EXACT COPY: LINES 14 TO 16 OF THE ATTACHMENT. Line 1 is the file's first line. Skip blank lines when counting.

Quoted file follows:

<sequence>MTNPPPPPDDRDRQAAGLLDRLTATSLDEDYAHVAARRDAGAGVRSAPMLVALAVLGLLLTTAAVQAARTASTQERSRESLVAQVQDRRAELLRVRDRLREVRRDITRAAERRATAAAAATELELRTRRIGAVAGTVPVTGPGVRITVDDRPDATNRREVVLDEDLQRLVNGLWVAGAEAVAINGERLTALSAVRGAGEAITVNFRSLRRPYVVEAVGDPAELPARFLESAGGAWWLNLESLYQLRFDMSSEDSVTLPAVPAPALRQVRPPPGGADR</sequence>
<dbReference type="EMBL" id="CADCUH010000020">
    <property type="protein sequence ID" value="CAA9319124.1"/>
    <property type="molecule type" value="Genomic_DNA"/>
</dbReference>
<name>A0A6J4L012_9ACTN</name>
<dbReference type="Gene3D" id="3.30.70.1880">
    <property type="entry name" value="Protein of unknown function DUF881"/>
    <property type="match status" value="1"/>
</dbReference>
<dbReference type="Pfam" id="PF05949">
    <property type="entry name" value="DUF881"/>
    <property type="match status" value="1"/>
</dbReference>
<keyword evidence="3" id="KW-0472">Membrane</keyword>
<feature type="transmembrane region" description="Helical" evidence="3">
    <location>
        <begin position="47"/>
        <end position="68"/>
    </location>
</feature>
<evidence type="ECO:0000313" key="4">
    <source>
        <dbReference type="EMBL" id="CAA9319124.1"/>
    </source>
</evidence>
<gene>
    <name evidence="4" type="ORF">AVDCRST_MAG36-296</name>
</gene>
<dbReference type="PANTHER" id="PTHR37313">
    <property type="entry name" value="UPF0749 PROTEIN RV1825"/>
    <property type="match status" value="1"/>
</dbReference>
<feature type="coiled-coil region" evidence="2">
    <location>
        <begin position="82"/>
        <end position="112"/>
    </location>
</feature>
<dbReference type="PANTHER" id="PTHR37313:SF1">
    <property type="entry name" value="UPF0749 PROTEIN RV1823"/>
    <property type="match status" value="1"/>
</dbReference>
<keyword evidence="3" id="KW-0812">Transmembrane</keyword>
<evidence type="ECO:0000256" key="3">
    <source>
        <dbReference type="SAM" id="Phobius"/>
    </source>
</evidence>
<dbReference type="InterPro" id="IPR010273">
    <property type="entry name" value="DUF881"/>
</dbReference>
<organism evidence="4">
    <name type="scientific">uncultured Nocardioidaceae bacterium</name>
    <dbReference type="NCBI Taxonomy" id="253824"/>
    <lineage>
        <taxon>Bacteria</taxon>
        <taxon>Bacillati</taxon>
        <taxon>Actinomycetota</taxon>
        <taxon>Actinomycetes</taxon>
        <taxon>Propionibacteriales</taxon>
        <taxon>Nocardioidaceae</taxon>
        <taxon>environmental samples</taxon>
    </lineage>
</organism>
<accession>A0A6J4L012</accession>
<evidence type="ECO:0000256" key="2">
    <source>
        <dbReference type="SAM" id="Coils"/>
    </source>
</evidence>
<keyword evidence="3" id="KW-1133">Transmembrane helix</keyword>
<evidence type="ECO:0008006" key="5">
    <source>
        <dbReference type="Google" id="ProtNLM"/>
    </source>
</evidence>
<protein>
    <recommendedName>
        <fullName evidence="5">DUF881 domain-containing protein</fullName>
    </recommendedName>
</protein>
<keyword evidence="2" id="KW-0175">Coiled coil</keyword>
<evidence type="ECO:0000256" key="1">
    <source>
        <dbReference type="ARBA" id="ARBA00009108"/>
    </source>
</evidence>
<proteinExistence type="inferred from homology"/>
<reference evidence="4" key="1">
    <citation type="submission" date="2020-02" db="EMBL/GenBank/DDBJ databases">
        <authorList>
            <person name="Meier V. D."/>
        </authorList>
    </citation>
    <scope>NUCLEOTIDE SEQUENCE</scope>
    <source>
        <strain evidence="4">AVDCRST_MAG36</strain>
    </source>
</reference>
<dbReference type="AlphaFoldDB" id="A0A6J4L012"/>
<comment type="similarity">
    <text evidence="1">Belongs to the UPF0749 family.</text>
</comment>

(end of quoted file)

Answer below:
</dbReference>
<keyword evidence="3" id="KW-0472">Membrane</keyword>
<feature type="transmembrane region" description="Helical" evidence="3">